Peter L. Markowitz, who teaches immigration law at Cardozo and directs its immigration legal clinic, said the memos obtained in its lawsuit reflected the Bush administration’s effort to appear tough on immigration enforcement during the unsuccessful push to pass comprehensive immigration legislation in 2006, and amid rising anger over illegal immigration.

“It looks like what happened here is that the law enforcement strategy was hijacked by the political agenda of the administration,” he said.

Kelly A. Nantel, a spokeswoman for the immigration agency, defended the program. “For the first time in history, we continue to reduce the number of immigration fugitive cases,” she said, noting that the number of noncitizens at large with outstanding deportation orders, which peaked at 634,000 in the 2007 fiscal year, is now down to about 554,000. “These results speak for themselves and they are consistent with Congress’s mandate: locate and remove immigration absconders.”

Ms. Nantel said the number of fugitives with criminal backgrounds arrested in the 2008 fiscal year rose to 5,652, or 16 percent of 34,000 arrests, and nonfugitives fell to 8,062, or 23 percent.

Many Americans have welcomed roundups of what the agency calls “ordinary status violators” — noncitizens who have no outstanding order of deportation, but are suspected of being in the country unlawfully, either because they overstayed a visa or entered without one.

But Michael Wishnie, one of the authors of the report, who teaches law at Yale, said that random arrests of low-level violators in residential raids not only raised a new set of legal and humanitarian issues, including allegations of entering private homes without warrants or consent and separating children from their caretakers, but was “dramatically different from how ICE has sold this program to Congress.”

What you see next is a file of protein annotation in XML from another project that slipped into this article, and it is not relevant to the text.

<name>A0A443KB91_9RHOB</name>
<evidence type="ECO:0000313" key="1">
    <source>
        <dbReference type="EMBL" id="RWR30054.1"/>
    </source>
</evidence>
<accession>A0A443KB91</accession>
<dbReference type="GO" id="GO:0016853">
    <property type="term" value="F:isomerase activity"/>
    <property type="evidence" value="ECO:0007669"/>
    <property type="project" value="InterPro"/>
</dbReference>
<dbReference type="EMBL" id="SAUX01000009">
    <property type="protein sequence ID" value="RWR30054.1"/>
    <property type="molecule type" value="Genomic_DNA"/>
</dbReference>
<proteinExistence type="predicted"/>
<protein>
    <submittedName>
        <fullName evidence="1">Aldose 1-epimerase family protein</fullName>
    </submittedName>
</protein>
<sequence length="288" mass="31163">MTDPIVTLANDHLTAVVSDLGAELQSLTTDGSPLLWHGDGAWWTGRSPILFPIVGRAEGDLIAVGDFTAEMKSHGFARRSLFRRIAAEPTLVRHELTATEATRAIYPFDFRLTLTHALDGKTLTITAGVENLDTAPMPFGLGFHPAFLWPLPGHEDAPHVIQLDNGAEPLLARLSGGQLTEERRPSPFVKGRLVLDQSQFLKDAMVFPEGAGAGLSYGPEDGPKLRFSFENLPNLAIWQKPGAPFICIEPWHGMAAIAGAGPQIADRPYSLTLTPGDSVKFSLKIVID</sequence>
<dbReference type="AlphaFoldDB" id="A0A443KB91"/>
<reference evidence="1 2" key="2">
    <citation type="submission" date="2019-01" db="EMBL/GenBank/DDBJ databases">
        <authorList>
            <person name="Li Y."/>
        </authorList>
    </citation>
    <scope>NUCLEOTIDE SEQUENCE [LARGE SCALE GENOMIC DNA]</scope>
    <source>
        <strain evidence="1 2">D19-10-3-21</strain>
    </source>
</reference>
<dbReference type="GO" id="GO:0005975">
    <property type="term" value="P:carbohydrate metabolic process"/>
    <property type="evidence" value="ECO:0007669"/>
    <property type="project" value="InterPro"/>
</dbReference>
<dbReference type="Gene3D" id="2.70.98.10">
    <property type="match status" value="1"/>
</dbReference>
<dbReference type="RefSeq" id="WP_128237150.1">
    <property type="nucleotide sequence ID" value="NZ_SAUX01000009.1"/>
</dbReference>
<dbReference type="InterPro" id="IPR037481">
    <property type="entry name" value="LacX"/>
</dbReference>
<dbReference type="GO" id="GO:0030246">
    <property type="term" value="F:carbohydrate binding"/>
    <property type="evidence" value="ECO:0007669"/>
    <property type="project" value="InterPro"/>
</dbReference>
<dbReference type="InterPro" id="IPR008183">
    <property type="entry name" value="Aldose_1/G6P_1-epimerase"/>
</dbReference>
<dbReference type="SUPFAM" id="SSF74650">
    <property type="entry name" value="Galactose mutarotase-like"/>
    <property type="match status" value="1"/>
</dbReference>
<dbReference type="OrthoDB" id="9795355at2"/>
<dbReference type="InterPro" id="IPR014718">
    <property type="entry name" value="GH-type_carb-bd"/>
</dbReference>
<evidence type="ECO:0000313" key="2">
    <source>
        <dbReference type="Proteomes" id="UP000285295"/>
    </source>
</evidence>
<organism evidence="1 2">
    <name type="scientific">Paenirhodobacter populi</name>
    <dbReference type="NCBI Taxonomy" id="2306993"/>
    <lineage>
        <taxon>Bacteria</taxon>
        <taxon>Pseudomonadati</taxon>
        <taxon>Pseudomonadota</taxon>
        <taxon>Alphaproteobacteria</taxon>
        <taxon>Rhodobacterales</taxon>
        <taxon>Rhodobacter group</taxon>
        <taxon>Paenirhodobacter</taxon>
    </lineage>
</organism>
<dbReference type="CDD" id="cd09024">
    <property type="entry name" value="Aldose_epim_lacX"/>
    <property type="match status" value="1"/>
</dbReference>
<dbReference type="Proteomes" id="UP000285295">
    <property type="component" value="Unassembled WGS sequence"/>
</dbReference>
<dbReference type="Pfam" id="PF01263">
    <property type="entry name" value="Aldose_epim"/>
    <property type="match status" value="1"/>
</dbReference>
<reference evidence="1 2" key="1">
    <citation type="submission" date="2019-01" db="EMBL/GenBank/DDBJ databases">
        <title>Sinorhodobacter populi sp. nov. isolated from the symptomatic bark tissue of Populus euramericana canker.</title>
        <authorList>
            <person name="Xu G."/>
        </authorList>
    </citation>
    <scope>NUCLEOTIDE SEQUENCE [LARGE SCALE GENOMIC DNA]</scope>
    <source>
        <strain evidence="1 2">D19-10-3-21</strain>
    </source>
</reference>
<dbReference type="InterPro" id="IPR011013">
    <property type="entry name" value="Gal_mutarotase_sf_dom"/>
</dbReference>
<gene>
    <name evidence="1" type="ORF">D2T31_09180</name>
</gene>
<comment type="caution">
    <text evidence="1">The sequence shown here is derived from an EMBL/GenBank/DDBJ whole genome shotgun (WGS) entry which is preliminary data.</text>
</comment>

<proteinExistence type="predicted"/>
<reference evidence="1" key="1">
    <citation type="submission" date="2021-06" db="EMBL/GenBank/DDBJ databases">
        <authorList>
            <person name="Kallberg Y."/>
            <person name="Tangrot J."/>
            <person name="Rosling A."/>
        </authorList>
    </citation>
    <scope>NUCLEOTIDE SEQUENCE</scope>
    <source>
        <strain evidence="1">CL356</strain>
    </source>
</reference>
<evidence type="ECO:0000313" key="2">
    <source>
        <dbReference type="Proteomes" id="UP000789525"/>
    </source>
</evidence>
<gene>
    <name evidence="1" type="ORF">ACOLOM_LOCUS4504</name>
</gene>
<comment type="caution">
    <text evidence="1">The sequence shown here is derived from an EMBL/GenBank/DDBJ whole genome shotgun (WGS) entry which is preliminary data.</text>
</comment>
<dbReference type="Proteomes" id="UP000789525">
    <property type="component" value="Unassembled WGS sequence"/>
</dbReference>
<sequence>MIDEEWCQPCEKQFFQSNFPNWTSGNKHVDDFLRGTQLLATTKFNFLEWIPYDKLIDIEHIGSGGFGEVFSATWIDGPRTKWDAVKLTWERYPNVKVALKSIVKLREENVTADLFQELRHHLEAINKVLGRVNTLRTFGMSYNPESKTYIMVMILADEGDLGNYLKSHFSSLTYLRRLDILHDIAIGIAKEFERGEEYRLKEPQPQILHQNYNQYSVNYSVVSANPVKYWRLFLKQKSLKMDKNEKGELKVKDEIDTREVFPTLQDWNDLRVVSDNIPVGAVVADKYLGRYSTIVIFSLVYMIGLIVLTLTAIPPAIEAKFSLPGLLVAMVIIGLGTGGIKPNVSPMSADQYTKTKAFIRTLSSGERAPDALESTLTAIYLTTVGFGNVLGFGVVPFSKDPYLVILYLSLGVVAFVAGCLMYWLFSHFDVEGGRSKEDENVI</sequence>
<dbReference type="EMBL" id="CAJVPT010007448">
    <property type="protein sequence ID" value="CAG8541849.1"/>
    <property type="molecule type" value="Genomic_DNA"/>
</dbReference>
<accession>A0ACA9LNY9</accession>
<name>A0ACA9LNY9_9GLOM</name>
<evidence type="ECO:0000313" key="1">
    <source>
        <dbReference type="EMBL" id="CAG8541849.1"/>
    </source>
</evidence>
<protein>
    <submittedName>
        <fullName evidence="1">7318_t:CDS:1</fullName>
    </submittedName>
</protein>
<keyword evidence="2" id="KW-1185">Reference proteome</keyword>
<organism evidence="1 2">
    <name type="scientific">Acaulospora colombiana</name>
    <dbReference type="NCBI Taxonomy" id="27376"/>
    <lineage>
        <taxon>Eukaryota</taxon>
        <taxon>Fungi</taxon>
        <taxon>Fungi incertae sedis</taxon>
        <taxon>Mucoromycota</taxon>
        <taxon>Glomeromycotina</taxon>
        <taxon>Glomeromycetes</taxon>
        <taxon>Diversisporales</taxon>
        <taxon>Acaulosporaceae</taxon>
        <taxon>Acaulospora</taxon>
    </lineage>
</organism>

“If we just want to arrest undocumented people,” he said, “we can do it much more cheaply.”

Congressional financing for the fugitive operations program rose to $218 million in the 2008 fiscal year, from $9 million in 2003, as the number of seven-member teams multiplied to 104 from 8.

In Congressional briefings and public statements since 2003, agency officials have repeatedly said that given the vast number of immigrants with outstanding deportation orders, the program will focus its resources on the roughly 20 percent with a criminal background.

An Immigration and Customs Enforcement memo dated Jan. 22, 2004, underscored that commitment: “Effective immediately, no less than 75 percent of all fugitive operations targets will be those classified as criminal aliens” — noncitizens with a criminal record as well as an order of deportation. It added that “collateral apprehensions” — immigration violators encountered by chance during an operation — would not be counted in that percentage.

But on Jan. 31, 2006, a new memo changed the rules. The directive, from John P. Torres, acting director of the agency, raised each team’s “target goal” to 1,000 a year, from 125.

And it removed the requirement that at least 75 percent of those sought out for arrest be criminals. Instead, it told the teams to prioritize cases according to the threat posed by the fugitive, with noncriminals in the lowest of five categories. And it repeated that “collateral apprehensions will not count” toward the 1,000 arrest quota.

But that standard, too, was dropped nine months later. A new memo from Mr. Torres said “nonfugitive arrests may now be included” to reach the required 1,000 arrests. On average, however, it said at least half of those arrested by each team should be fugitives. It also promised to “ensure the maximum availability of detention space for fugitive arrest operations.”

One result was an increase in noncriminals held in immigration detention. Another, the Migration Policy Institute report concluded, was that the percentage of criminal fugitives arrested plummeted, to 9 percent in the year that ended Sept. 30, 2007, from 39 percent in the 2004 fiscal year.

That same year, 15,646, or 51 percent of those arrested, had an outstanding deportation order, but no criminal record, and 12,084, or 40 percent, were termed “ordinary status violators” who did not fit any of the program’s priority categories.

The report said the program relied on a database riddled with errors, and that many deportation orders were issued without the subject in court, sometimes because of faulty addresses.

The looser rules were reflected in sweeps like one conducted in New Haven in June 2007. During the raid, lawyers at Yale’s immigration law center said, agents who found no one home at an address specified in a deportation order simply knocked on other doors until one opened, pushed their way in, and arrested residents who acknowledged that they lacked legal status.

Of the 32 arrested and scattered to jails around New England, only 5 had outstanding deportation orders, and only 1 or 2 had criminal records.
Read More in the New York Times